INFANT BAPTISM

 

From the earliest time, the Church, to which the mission of preaching the gospel and of baptizing was entrusted, has baptized children as well as adults. Our Lord said: “Unless a man is reborn of water and the Holy Spirit, he cannot enter the kingdom of God.” (John 3:50) The Church has always understood these words to mean that children should not be deprived of baptism, because they are baptized in the faith of the Church. This faith is proclaimed for them by their parents and godparents, who represent both the local Church and the whole society of saints and believers: “The Church is at once the mother of all and the mother of each.” [Saint Augustine, Epistle 98, 5: PL 33, 36]) (Introduction to the RITE OF BAPTISM FOR CHILDREN, #2)

1. By definition infants are those who have not yet reached the age of reason (7 years old) and cannot have or profess their own faith. (CIC 97, §2; c. 852, §1; RITE OF BAPTISM FOR CHILDREN, # 1). All others are to be considered minors or adults, and the rites and policies of the RCIA must be followed.

2. The current liturgical rites approved for the baptism of infants are to be used.

3. Parents are to be encouraged to have their children baptized within the first weeks after birth, following the prescriptions of universal law. (CIC 867, §1)

4 A child of parents who belong to the Latin church is ascribed to it by reception of baptism, or, if one of the parents does not belong to the Latin church, both parents agree in choosing that the child be baptized in the Latin church, the child is ascribed to it by reception of baptism; but if the agreement is lacking, the child is ascribed to the ritual church to which the father belongs (c. 111, Oriental Cord canon 29). Notification of the proper rite of the child in inter-ritual baptism is to be made in the baptismal register.

5 In the Archdiocese of Santa Fe, at least one of the names given to the baptized must be a saint’s name. (CIC 855)

6 For the licit celebration of infant baptism it is necessary that there be:

 

        6.1 Consent of at least one of the parents, or the person who lawfully takes their place. (CIC 868, §1,1o)
        6.2 Founded hope that the infant would be brought up in the Catholic religion. The proper persons to

               present an infant for baptism are the parents. However, the founded hope of raising the infant in

               the faith could be given by another member of the family as long as the parents allow it and promise

               not to interfere with the person making the promise in his/her efforts to raise the child in the faith(1)
        6.3 If the hope does not exist, the baptism is to be delayed following the prescriptions found below.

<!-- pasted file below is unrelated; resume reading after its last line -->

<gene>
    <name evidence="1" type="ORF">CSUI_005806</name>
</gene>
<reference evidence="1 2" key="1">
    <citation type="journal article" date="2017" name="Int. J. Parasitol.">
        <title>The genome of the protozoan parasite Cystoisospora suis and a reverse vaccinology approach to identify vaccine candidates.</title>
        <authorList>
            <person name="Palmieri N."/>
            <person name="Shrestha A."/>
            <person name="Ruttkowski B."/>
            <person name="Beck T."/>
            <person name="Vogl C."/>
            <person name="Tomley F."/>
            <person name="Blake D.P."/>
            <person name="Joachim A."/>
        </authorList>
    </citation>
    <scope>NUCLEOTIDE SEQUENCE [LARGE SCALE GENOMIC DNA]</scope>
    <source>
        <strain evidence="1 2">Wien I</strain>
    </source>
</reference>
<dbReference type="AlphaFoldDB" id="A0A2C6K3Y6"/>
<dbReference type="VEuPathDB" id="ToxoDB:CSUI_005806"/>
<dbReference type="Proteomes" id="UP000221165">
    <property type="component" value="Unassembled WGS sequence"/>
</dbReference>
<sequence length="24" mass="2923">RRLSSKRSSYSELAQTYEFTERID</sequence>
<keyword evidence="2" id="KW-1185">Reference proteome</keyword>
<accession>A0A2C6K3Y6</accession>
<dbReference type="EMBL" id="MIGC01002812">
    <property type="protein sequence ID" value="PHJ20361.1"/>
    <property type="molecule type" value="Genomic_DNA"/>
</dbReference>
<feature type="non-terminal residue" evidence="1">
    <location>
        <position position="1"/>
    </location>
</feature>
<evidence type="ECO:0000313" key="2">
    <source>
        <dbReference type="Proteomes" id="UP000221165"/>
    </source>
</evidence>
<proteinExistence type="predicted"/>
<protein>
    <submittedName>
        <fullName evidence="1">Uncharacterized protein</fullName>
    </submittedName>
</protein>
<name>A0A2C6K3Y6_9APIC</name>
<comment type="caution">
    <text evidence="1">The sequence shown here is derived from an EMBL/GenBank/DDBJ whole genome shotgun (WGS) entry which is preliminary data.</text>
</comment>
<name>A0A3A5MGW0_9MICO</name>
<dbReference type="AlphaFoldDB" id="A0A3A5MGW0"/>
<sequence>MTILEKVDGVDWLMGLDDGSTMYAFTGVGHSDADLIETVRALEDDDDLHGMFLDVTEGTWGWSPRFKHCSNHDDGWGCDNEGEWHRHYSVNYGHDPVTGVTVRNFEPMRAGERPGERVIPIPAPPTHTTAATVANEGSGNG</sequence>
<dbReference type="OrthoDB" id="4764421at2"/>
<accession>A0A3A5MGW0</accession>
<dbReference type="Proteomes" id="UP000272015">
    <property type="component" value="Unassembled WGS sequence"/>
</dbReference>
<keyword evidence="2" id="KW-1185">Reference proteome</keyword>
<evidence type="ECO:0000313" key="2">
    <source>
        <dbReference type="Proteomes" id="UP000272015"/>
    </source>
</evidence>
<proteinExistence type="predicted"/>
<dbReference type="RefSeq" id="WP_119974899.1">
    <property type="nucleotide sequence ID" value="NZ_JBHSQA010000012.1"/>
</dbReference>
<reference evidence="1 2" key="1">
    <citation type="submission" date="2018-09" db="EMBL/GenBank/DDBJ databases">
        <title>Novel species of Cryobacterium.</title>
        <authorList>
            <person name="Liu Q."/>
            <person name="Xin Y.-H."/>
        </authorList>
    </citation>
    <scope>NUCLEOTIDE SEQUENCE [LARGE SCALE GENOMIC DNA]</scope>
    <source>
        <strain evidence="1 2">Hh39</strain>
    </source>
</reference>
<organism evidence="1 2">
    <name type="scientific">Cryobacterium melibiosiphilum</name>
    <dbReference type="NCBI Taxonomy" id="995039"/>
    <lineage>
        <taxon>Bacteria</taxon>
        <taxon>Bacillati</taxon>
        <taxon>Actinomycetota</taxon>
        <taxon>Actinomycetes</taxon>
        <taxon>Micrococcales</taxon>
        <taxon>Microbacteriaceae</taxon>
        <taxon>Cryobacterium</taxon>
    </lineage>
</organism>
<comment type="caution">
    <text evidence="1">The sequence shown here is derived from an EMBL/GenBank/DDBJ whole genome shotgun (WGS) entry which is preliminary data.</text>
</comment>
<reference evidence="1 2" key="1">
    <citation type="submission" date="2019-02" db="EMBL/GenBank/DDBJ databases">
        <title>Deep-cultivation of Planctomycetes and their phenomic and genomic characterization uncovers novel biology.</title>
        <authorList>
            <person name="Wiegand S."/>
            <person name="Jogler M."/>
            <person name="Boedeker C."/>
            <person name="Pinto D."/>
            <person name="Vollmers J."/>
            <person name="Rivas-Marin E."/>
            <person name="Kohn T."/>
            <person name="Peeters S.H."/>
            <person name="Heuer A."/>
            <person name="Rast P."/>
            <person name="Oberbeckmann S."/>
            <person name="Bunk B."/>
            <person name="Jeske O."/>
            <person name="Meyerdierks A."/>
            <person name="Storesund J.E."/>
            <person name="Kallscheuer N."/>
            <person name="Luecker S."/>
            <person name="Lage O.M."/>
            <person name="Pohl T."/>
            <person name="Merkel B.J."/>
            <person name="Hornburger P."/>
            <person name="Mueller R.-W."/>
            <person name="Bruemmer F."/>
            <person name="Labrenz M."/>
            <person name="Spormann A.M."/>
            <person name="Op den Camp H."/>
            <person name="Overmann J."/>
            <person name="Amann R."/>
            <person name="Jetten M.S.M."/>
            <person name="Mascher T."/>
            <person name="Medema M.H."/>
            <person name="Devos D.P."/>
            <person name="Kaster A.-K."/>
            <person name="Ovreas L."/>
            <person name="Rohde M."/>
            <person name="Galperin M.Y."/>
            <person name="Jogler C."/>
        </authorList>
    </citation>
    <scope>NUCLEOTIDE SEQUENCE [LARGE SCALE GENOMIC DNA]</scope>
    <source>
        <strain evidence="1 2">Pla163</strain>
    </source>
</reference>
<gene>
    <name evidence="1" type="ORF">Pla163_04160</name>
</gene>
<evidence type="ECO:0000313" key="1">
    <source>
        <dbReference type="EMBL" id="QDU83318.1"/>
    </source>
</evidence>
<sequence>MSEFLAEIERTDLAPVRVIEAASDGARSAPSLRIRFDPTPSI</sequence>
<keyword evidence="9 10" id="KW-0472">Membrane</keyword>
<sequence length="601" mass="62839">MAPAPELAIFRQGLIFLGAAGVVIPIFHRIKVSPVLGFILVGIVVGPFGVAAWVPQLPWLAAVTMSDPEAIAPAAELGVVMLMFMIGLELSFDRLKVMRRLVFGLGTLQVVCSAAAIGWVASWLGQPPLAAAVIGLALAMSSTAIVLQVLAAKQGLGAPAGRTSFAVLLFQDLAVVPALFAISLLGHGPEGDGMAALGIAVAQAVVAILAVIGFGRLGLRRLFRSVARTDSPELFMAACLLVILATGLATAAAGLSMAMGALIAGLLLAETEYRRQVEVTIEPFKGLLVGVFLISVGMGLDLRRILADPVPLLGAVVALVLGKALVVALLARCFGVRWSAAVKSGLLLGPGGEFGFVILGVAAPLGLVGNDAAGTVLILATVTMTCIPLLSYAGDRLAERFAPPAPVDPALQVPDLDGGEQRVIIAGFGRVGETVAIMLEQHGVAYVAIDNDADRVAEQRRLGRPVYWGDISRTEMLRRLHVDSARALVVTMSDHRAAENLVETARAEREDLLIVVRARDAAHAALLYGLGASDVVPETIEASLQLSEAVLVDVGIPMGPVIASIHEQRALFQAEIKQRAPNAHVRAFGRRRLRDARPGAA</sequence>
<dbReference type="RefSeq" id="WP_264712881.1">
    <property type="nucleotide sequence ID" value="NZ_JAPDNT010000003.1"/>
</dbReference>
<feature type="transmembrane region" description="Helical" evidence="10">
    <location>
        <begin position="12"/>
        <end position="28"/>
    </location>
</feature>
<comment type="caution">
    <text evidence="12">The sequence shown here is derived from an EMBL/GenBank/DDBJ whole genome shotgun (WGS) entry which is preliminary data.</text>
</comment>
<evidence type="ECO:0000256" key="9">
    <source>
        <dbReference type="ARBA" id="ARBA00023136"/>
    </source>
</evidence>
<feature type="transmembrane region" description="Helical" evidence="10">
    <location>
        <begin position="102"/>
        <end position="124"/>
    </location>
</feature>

(CIC 868, §1, 2 o)
                    6.3.1 Baptism may be delayed for a period of time so that the practice of the faith may be

                               encouraged, ordinarily not beyond three months.
                    6.3.2 Baptism is not to be delayed because the parents are not married in the Church.
(2) Each case

                               must be examined individually. The ordained ministers and those assisting are not to give                                     any indication of forcing the couple to be married before the baptism is celebrated. (3)                                           However, some efforts should be made to catechize the parents who are presenting a                                             second, or third, child for baptism and have not done anything to rectify their situation.
                    6.3.3 Baptism is not to be delayed because only one of the parents is a practicing Catholic.
                    6.3.4 Registration or monetary contributions to the parish community do not solely determine                                       the parents’ practice of the faith.

        6.4 Proper instruction of parents and godparents in the meaning of the sacrament and the obligations                   which are attached to it. The instructions are to include the scriptural foundation for the sacrament,                 the sacramental life of the Church, the Rite of Baptism.
                   6.4.1 The requirement of instruction may be fulfilled anywhere in the Archdiocese for those who                                  have a domicile in its jurisdiction. Proof of instructions must be shown.
                   6.4.2 At the end of the instructions a certificate is to be issued by the parish to those who                                                attended the classes. The certificate is to be signed by the one authorized to give the                                              instructions, dated, and the seal of the parish is to appear on it. This certificate may be                                          lawfully used for a period of two years.
                   6.4.3 Parents are to be encouraged to prepare for the baptism of the child during pregnancy

2012-08 (9/20/05)

(1) Sacred Congregation for the Doctrine of the Faith, Pastoralis Actio, Oct. 20th, 1980, No. 28.2: Assurances must be given that this gift will be able so to grow through a genuine education in faith and in Christian living, that the sacrament my attain its full “truth.” as a rule, these assurances are to be given by the parents or relatives, although they can be supplied in various ways within the Christian community. If, on the other hand, these assurances are not in reality
serious, that fact can be reason for postponing the sacrament. Finally, if it is certain that there are no assurances, the sacrament must be denied.
(2) E.g., those who are living together, or were married in a civil ceremony or in the presence of a non-Catholic minister without proper permissions having been obtained.
(3) This may constitute enough grounds for a nullity of marriage under force and fear, and/or simulation of consent.